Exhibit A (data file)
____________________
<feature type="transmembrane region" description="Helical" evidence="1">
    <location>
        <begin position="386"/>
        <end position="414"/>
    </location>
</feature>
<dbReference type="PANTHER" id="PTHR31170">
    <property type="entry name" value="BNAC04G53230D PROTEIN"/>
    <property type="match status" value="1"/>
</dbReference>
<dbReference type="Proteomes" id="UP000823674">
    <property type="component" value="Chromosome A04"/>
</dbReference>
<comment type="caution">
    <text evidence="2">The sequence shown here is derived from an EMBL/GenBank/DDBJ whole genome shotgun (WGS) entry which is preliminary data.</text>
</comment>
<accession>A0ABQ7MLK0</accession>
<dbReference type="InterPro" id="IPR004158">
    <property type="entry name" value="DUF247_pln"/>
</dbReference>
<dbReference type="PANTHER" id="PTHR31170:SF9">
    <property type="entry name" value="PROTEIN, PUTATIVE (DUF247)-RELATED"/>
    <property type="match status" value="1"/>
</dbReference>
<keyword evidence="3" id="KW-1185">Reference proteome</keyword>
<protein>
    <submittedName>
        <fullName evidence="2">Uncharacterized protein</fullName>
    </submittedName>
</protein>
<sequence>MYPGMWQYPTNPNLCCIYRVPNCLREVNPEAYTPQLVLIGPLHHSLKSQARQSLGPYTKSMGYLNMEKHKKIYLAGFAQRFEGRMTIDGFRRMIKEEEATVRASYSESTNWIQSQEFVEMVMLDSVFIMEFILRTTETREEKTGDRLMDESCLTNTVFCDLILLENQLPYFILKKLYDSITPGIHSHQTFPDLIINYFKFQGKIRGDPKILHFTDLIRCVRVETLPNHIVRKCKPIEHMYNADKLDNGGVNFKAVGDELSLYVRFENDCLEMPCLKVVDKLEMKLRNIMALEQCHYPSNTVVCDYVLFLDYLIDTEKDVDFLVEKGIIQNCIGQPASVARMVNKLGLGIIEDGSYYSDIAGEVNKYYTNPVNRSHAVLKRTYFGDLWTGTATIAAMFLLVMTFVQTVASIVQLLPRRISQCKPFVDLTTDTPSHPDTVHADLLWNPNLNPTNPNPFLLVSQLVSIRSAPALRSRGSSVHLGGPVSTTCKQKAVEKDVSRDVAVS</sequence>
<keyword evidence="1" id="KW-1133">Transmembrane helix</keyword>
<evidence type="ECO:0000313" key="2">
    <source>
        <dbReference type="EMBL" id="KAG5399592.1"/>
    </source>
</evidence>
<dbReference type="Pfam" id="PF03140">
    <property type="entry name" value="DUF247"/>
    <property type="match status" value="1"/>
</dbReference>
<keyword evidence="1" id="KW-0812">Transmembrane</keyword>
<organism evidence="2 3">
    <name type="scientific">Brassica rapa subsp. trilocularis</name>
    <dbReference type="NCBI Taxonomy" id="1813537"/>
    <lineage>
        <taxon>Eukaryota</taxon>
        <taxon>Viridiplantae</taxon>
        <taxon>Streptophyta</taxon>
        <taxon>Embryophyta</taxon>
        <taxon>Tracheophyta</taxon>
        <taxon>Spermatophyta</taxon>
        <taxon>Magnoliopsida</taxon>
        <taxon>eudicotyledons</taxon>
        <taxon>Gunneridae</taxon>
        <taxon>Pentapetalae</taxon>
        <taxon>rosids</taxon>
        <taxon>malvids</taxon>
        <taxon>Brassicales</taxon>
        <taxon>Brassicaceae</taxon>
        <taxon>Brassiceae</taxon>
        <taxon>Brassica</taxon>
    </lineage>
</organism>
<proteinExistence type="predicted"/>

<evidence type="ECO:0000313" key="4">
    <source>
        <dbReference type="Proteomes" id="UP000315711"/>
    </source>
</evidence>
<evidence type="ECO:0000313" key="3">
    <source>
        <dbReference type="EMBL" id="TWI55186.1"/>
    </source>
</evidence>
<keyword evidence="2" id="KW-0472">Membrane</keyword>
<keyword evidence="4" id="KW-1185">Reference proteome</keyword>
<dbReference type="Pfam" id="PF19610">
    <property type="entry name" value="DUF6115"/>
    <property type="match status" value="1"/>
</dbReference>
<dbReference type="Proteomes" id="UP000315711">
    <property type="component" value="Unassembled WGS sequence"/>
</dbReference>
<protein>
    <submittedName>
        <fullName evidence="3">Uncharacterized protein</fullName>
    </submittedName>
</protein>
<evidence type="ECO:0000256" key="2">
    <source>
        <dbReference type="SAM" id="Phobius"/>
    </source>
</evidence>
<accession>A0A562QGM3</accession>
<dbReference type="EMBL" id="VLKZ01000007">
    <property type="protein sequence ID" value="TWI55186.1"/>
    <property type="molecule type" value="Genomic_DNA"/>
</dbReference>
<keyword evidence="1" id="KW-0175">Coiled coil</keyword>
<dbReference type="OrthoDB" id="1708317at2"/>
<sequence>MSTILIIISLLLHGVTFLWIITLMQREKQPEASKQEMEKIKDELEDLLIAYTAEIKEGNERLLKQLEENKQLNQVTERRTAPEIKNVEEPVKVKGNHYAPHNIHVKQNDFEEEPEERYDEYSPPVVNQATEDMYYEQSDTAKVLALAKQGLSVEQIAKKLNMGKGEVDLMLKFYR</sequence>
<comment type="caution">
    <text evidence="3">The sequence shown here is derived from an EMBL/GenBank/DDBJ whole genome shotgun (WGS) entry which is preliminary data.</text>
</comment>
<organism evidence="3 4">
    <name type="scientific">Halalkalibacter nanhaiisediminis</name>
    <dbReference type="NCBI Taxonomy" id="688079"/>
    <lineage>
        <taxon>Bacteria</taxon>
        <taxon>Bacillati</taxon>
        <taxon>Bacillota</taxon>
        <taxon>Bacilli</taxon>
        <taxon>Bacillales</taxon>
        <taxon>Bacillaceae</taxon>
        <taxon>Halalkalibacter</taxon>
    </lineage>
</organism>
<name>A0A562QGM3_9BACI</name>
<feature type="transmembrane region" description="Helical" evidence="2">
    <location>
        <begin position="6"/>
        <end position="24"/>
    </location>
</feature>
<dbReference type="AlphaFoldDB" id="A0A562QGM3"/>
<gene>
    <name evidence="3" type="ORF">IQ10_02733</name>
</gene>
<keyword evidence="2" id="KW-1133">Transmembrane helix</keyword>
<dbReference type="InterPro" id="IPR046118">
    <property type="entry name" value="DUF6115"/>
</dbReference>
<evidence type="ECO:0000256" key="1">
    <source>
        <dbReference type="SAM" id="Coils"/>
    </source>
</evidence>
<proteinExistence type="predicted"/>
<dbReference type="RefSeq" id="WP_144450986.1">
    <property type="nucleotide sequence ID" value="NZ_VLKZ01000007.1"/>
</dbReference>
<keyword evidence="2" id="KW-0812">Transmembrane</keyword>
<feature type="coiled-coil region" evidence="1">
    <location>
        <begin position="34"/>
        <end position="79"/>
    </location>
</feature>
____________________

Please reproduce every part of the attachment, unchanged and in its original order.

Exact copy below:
<feature type="transmembrane region" description="Helical" evidence="1">
    <location>
        <begin position="386"/>
        <end position="414"/>
    </location>
</feature>
<dbReference type="PANTHER" id="PTHR31170">
    <property type="entry name" value="BNAC04G53230D PROTEIN"/>
    <property type="match status" value="1"/>
</dbReference>
<dbReference type="Proteomes" id="UP000823674">
    <property type="component" value="Chromosome A04"/>
</dbReference>
<comment type="caution">
    <text evidence="2">The sequence shown here is derived from an EMBL/GenBank/DDBJ whole genome shotgun (WGS) entry which is preliminary data.</text>
</comment>
<accession>A0ABQ7MLK0</accession>
<dbReference type="InterPro" id="IPR004158">
    <property type="entry name" value="DUF247_pln"/>
</dbReference>
<dbReference type="PANTHER" id="PTHR31170:SF9">
    <property type="entry name" value="PROTEIN, PUTATIVE (DUF247)-RELATED"/>
    <property type="match status" value="1"/>
</dbReference>
<keyword evidence="3" id="KW-1185">Reference proteome</keyword>
<protein>
    <submittedName>
        <fullName evidence="2">Uncharacterized protein</fullName>
    </submittedName>
</protein>
<sequence>MYPGMWQYPTNPNLCCIYRVPNCLREVNPEAYTPQLVLIGPLHHSLKSQARQSLGPYTKSMGYLNMEKHKKIYLAGFAQRFEGRMTIDGFRRMIKEEEATVRASYSESTNWIQSQEFVEMVMLDSVFIMEFILRTTETREEKTGDRLMDESCLTNTVFCDLILLENQLPYFILKKLYDSITPGIHSHQTFPDLIINYFKFQGKIRGDPKILHFTDLIRCVRVETLPNHIVRKCKPIEHMYNADKLDNGGVNFKAVGDELSLYVRFENDCLEMPCLKVVDKLEMKLRNIMALEQCHYPSNTVVCDYVLFLDYLIDTEKDVDFLVEKGIIQNCIGQPASVARMVNKLGLGIIEDGSYYSDIAGEVNKYYTNPVNRSHAVLKRTYFGDLWTGTATIAAMFLLVMTFVQTVASIVQLLPRRISQCKPFVDLTTDTPSHPDTVHADLLWNPNLNPTNPNPFLLVSQLVSIRSAPALRSRGSSVHLGGPVSTTCKQKAVEKDVSRDVAVS</sequence>
<keyword evidence="1" id="KW-1133">Transmembrane helix</keyword>
<evidence type="ECO:0000313" key="2">
    <source>
        <dbReference type="EMBL" id="KAG5399592.1"/>
    </source>
</evidence>
<dbReference type="Pfam" id="PF03140">
    <property type="entry name" value="DUF247"/>
    <property type="match status" value="1"/>
</dbReference>
<keyword evidence="1" id="KW-0812">Transmembrane</keyword>
<organism evidence="2 3">
    <name type="scientific">Brassica rapa subsp. trilocularis</name>
    <dbReference type="NCBI Taxonomy" id="1813537"/>
    <lineage>
        <taxon>Eukaryota</taxon>
        <taxon>Viridiplantae</taxon>
        <taxon>Streptophyta</taxon>
        <taxon>Embryophyta</taxon>
        <taxon>Tracheophyta</taxon>
        <taxon>Spermatophyta</taxon>
        <taxon>Magnoliopsida</taxon>
        <taxon>eudicotyledons</taxon>
        <taxon>Gunneridae</taxon>
        <taxon>Pentapetalae</taxon>
        <taxon>rosids</taxon>
        <taxon>malvids</taxon>
        <taxon>Brassicales</taxon>
        <taxon>Brassicaceae</taxon>
        <taxon>Brassiceae</taxon>
        <taxon>Brassica</taxon>
    </lineage>
</organism>
<proteinExistence type="predicted"/>

<evidence type="ECO:0000313" key="4">
    <source>
        <dbReference type="Proteomes" id="UP000315711"/>
    </source>
</evidence>
<evidence type="ECO:0000313" key="3">
    <source>
        <dbReference type="EMBL" id="TWI55186.1"/>
    </source>
</evidence>
<keyword evidence="2" id="KW-0472">Membrane</keyword>
<keyword evidence="4" id="KW-1185">Reference proteome</keyword>
<dbReference type="Pfam" id="PF19610">
    <property type="entry name" value="DUF6115"/>
    <property type="match status" value="1"/>
</dbReference>
<dbReference type="Proteomes" id="UP000315711">
    <property type="component" value="Unassembled WGS sequence"/>
</dbReference>
<protein>
    <submittedName>
        <fullName evidence="3">Uncharacterized protein</fullName>
    </submittedName>
</protein>
<evidence type="ECO:0000256" key="2">
    <source>
        <dbReference type="SAM" id="Phobius"/>
    </source>
</evidence>
<accession>A0A562QGM3</accession>
<dbReference type="EMBL" id="VLKZ01000007">
    <property type="protein sequence ID" value="TWI55186.1"/>
    <property type="molecule type" value="Genomic_DNA"/>
</dbReference>
<keyword evidence="1" id="KW-0175">Coiled coil</keyword>
<dbReference type="OrthoDB" id="1708317at2"/>
<sequence>MSTILIIISLLLHGVTFLWIITLMQREKQPEASKQEMEKIKDELEDLLIAYTAEIKEGNERLLKQLEENKQLNQVTERRTAPEIKNVEEPVKVKGNHYAPHNIHVKQNDFEEEPEERYDEYSPPVVNQATEDMYYEQSDTAKVLALAKQGLSVEQIAKKLNMGKGEVDLMLKFYR</sequence>
<comment type="caution">
    <text evidence="3">The sequence shown here is derived from an EMBL/GenBank/DDBJ whole genome shotgun (WGS) entry which is preliminary data.</text>
</comment>
<organism evidence="3 4">
    <name type="scientific">Halalkalibacter nanhaiisediminis</name>
    <dbReference type="NCBI Taxonomy" id="688079"/>
    <lineage>
        <taxon>Bacteria</taxon>
        <taxon>Bacillati</taxon>
        <taxon>Bacillota</taxon>
        <taxon>Bacilli</taxon>
        <taxon>Bacillales</taxon>
        <taxon>Bacillaceae</taxon>
        <taxon>Halalkalibacter</taxon>
    </lineage>
</organism>
<name>A0A562QGM3_9BACI</name>
<feature type="transmembrane region" description="Helical" evidence="2">
    <location>
        <begin position="6"/>
        <end position="24"/>
    </location>
</feature>
<dbReference type="AlphaFoldDB" id="A0A562QGM3"/>
<gene>
    <name evidence="3" type="ORF">IQ10_02733</name>
</gene>
<keyword evidence="2" id="KW-1133">Transmembrane helix</keyword>
<dbReference type="InterPro" id="IPR046118">
    <property type="entry name" value="DUF6115"/>
</dbReference>
<evidence type="ECO:0000256" key="1">
    <source>
        <dbReference type="SAM" id="Coils"/>
    </source>
</evidence>
<proteinExistence type="predicted"/>
<dbReference type="RefSeq" id="WP_144450986.1">
    <property type="nucleotide sequence ID" value="NZ_VLKZ01000007.1"/>
</dbReference>
<keyword evidence="2" id="KW-0812">Transmembrane</keyword>
<feature type="coiled-coil region" evidence="1">
    <location>
        <begin position="34"/>
        <end position="79"/>
    </location>
</feature>